Fountain Hills, Arizona Speech

Americans have been gathering together to speak out about politics since the nation was founded.  Indeed, the First Amendment to the U.S. Constitution exists to protect the right to speak and associate about the most important events of the day.  Increasingly, however, governments across the country are tangling these rights up in so much red tape that it is becoming as difficult to speak out about politics as it is to file your income tax return.  The culprit: campaign finance laws.

Dina Galassini of Fountain Hills, Ariz., found this out the hard way.  In early October of 2011, she sent an email to 23 friends and neighbors asking them to join her in opposing a local bond issue.  Dina thought that the bond issue was a bad deal for town residents that would only put the Town further into debt and would make a tax increase inevitable.  She asked her friends to write letters to the editor and to forward her email to anyone they thought might benefit from it.

Then Dina asked them to join her in two protests.  She thought gathering together with friends and neighbors on a street corner and waiving signs would be an effective way to get her message out about the bond issue.  It was a good plan, except for one thing:  Under Arizona law, you need more than an opinion to join with others to speak about politics . . . you also need a lawyer.

Within a week after sending out her email, Dina received a letter from the town clerk urging her to “cease any campaign related activities” until she had registered as a “political committee” under Arizona law and complied with “all of the requirements associated with a PAC.”  According to the clerk, although an individual acting alone is not a political committee, “if any additional person or persons join the effort” they must register as a PAC “prior to any electioneering taking place.”

Under Arizona law, even groups that intend to spend less than $500 must register with the government before distributing any literature, making signs, or passing out flyers.  Even if they don’t intend to raise funds from others, the fact that their speech has value is enough to qualify them as PACs.  Under the law, they must appoint a treasurer and chairman; they must designate a bank account; they must put notices on their signs stating that they were “paid for” by a PAC; they must track their activities and be prepared to open their files to the town; and they must file a notice of termination when the election is over.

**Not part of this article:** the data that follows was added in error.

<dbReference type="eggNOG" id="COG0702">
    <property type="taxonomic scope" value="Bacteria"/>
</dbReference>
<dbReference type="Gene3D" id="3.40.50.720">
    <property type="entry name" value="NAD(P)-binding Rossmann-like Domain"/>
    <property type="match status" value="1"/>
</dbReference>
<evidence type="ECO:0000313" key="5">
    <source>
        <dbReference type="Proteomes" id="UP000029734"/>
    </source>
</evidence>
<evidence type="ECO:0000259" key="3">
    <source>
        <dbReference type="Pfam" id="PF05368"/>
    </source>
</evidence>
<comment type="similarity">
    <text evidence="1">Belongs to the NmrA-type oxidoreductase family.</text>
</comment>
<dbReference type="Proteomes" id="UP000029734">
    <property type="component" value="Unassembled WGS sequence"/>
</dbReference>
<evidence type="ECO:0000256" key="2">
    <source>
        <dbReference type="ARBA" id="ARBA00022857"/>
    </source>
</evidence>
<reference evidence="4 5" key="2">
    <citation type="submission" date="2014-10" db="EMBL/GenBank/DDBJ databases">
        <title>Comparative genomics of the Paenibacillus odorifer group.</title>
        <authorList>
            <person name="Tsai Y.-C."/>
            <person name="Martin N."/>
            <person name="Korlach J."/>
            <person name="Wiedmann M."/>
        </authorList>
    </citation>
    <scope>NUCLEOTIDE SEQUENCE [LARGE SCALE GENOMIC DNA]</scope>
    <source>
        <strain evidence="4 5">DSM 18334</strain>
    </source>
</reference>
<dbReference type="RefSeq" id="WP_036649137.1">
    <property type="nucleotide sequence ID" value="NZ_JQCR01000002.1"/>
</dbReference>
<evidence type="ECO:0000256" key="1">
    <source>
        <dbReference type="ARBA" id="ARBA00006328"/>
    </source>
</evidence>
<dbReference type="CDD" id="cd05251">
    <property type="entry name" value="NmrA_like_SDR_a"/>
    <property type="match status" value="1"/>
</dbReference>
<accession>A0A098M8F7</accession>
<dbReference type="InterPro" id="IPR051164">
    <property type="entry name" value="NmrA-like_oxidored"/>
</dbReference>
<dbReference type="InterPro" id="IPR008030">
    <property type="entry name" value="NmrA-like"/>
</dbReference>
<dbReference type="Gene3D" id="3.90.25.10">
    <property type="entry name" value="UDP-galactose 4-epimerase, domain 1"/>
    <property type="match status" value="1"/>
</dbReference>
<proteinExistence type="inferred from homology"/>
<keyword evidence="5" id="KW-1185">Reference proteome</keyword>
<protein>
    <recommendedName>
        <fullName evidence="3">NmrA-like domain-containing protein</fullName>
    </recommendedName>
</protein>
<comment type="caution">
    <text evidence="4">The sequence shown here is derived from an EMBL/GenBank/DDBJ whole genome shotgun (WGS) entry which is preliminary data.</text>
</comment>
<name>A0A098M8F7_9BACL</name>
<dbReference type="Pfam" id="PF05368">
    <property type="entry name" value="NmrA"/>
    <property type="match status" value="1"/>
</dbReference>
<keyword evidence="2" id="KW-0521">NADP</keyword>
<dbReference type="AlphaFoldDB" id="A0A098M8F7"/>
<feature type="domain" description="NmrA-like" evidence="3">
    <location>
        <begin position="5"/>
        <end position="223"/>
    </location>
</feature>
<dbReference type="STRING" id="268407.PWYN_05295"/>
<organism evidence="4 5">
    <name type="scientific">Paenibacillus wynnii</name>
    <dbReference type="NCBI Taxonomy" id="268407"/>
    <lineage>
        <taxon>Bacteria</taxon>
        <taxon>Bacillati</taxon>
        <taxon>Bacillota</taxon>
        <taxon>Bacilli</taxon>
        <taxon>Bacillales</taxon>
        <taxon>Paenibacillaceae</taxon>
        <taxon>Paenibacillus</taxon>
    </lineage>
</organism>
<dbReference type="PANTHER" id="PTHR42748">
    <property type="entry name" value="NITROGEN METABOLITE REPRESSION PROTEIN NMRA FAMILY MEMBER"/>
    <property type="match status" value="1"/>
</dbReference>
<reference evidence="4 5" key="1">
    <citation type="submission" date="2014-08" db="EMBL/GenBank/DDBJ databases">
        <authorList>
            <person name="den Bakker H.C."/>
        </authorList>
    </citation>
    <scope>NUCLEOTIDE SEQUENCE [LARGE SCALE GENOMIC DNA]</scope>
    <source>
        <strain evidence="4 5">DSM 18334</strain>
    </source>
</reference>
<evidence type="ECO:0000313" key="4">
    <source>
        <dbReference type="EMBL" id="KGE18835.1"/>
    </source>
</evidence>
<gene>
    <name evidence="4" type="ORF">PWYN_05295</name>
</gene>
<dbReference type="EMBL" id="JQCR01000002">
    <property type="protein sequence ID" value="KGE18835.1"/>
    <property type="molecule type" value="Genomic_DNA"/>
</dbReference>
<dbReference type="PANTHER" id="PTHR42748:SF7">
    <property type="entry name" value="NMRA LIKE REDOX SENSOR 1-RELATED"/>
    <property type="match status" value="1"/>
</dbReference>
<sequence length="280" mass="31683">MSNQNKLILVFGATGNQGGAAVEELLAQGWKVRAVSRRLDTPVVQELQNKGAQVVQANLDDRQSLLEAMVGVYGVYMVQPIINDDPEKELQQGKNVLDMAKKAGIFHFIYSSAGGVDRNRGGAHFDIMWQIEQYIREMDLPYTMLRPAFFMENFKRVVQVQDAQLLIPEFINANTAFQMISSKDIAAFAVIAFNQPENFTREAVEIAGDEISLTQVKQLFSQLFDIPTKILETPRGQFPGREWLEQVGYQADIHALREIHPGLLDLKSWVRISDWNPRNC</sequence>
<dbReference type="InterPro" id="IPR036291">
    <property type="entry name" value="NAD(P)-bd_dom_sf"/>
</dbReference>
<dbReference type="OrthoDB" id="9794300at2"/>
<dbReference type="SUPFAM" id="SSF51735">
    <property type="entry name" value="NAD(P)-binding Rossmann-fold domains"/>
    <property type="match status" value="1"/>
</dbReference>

Dina was stunned.  She never thought the simple act of joining with others to voice her opposition to a local bond issue could land her in legal hot water.  She cancelled her protests and began speaking to attorneys.

On October 26, 2011, the Institute for Justice filed suit against the Town of Fountain Hills for violating Dina’s First Amendment rights.  Thanks to a ruling from the court, Dina was able to hold a protest two days before the end of mail-in voting on November 8.  Not everyone is lucky enough to get free legal representation so quickly, however, and Dina pressed forward in her case for a ruling that will free up all Arizonans from burdensome campaign finance laws.

On September 30, 2013, Judge James A. Teilborg struck down Arizona’s campaign finance scheme.  He held that Arizona’s definition of “political committee,” under which Dina was regulated, is vague, overbroad, and unduly burdensome.  Describing the law, Judge Teilborg noted that “it is not clear that even a campaign finance attorney would be able to ascertain how to interpret [it]” and that “[s]uch vagueness is not permitted by the Constitution.”  Further noting the “heavy hand of government regulation,” he went on to hold that the “practical effect of [campaign finance] regulations for small groups makes engaging in protected speech a ‘severely demanding task.’”

This case is a part of the Institute for Justice’s Citizen Speech Initiative, a national effort to restore full protection to free political speech.  The fight for truly free speech, in Arizona and beyond, will continue.


  • Dina Galassini

    Dina Galassini is a political activist and resident of Fountain Hills, Ariz.  In October 2011, she emailed friends urging them to join her in opposing her town’s issuance of nearly $30 million in new bonds.  Almost immediately she received a letter from the town clerk telling her to stop speaking until she had registered with…

Fountain Hills, Arizona Speech

IJ client Dina Galassini of Fountain Hills, Ariz., asked almost two dozen of her friends and neighbors to join her in opposing a local bond issue. But she was later told she had to register as a “political committee” under state law. Dina never thought the simple act of joining with others to voice her opposition could land her in legal hot water.

Date Filed

November 4, 2011

Original Court

Federal District Court for the District of Arizona

Current Court

Ninth Circuit Court of Appeals

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